William Mark Felt Sr. (August 17, 1913 – December 18, 2008) was a Federal Bureau of Investigation (FBI) special agent and the Bureau's Associate Director, the FBI's second-highest-ranking post, from May 1972 until his retirement from the FBI in June 1973. During his time as Associate Director, Felt served as an anonymous informant, nicknamed "Deep Throat," to reporters Bob Woodward and Carl Bernstein of The Washington Post. He provided them with critical information about the Watergate scandal, a scandal which ultimately led to the resignation of President Richard M. Nixon in 1974. Though Felt's identity as Deep Throat was strongly suspected by some in Washington, including Nixon himself, and was speculated by many others, it generally remained a secret for the next 30 years. In 2005, Felt finally acknowledged that he was Deep Throat, after being persuaded by his daughter to reveal his identity.Felt worked in several FBI field offices prior to his promotion to the Bureau's headquarters in Washington, D.C. In 1980, Felt was convicted of having violated the civil rights of people thought to be associated with members of the Weather Underground, by ordering FBI agents to break into their homes and search the premises as part of an attempt to prevent bombings. He was ordered to pay a fine, but was pardoned by President Ronald Reagan during his appeal.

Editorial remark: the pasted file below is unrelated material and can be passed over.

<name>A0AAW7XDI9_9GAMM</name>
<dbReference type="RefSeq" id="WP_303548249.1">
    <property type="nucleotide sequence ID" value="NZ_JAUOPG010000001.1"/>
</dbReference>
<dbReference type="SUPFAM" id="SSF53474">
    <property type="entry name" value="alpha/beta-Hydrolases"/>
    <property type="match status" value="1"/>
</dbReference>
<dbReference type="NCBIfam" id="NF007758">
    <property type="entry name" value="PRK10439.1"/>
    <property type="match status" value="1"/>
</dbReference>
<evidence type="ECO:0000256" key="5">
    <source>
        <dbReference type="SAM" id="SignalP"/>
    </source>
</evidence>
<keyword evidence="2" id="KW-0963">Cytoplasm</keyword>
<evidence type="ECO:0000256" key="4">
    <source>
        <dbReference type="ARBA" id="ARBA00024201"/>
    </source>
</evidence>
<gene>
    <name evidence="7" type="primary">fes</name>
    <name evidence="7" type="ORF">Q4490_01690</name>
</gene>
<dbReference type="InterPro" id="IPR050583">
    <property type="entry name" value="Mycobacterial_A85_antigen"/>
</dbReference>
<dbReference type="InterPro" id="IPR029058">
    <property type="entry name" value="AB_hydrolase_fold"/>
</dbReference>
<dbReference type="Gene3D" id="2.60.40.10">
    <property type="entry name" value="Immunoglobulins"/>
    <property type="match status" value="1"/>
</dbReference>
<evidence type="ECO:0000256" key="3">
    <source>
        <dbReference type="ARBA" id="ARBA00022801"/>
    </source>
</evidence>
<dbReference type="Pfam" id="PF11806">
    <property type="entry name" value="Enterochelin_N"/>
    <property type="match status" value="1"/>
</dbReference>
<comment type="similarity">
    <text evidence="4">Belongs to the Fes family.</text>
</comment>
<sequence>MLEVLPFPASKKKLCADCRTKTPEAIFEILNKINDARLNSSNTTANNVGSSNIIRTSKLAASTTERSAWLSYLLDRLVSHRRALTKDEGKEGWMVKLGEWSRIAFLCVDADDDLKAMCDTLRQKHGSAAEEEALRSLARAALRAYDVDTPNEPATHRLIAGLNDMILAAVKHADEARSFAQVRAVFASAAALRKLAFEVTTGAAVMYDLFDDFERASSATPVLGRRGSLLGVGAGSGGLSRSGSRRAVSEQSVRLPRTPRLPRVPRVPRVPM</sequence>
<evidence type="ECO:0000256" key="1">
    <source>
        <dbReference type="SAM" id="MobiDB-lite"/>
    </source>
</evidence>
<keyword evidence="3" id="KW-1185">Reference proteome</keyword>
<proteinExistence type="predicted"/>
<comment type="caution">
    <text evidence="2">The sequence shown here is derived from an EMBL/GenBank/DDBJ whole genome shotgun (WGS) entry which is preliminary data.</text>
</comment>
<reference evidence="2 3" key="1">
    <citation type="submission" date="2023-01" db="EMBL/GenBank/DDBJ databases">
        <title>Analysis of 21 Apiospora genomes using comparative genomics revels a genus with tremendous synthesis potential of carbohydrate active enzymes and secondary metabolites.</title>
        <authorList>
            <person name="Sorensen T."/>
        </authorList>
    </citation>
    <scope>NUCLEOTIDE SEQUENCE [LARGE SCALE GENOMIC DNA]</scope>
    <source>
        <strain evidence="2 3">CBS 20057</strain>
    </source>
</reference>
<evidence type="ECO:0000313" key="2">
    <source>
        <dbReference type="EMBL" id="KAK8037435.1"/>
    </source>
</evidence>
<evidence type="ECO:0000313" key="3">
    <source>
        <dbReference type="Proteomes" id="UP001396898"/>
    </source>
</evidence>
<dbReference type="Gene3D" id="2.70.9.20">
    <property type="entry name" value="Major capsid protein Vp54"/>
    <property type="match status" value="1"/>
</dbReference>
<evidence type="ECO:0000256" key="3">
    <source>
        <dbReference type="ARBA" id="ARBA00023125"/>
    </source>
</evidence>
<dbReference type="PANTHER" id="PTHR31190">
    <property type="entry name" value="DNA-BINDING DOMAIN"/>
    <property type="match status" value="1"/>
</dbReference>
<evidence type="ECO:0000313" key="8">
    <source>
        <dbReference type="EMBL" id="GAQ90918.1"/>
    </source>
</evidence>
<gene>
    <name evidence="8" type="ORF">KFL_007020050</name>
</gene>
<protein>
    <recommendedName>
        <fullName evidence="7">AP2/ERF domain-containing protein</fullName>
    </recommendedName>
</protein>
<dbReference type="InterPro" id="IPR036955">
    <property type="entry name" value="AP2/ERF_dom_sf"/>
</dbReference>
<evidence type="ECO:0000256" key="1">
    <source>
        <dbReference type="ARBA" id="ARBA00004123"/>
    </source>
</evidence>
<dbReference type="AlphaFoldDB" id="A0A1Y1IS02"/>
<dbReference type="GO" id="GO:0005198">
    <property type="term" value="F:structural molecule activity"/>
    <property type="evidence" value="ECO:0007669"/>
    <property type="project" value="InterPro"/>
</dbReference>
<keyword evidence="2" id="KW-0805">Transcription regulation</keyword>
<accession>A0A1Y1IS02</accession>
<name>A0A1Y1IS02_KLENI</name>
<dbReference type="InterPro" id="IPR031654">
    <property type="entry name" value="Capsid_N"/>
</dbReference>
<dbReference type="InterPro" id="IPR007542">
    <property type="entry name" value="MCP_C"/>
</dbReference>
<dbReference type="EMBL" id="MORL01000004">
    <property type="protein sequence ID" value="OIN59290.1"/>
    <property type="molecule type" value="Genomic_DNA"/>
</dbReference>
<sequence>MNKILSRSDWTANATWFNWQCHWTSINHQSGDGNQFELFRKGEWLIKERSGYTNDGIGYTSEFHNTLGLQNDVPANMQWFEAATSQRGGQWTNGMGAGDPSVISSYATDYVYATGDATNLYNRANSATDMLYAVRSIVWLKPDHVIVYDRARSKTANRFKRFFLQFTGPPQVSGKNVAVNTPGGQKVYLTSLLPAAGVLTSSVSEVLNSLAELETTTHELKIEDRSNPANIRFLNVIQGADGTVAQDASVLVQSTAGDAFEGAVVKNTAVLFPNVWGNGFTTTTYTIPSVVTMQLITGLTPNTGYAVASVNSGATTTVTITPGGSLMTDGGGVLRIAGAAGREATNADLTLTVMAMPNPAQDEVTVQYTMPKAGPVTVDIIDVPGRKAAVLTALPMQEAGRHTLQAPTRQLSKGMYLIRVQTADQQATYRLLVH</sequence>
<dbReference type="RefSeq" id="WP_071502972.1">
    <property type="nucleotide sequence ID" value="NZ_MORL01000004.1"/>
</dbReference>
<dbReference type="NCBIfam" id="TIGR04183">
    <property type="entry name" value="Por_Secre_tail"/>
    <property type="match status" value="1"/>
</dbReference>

Felt published two memoirs: The FBI Pyramid in 1979 (updated in 2006), and A G-Man's Life, written with John O'Connor, in 2006. In 2012, the FBI released Felt's personnel file at the agency, covering the period from 1941 to 1978. It also released files pertaining to an extortion threat made against Felt in 1956.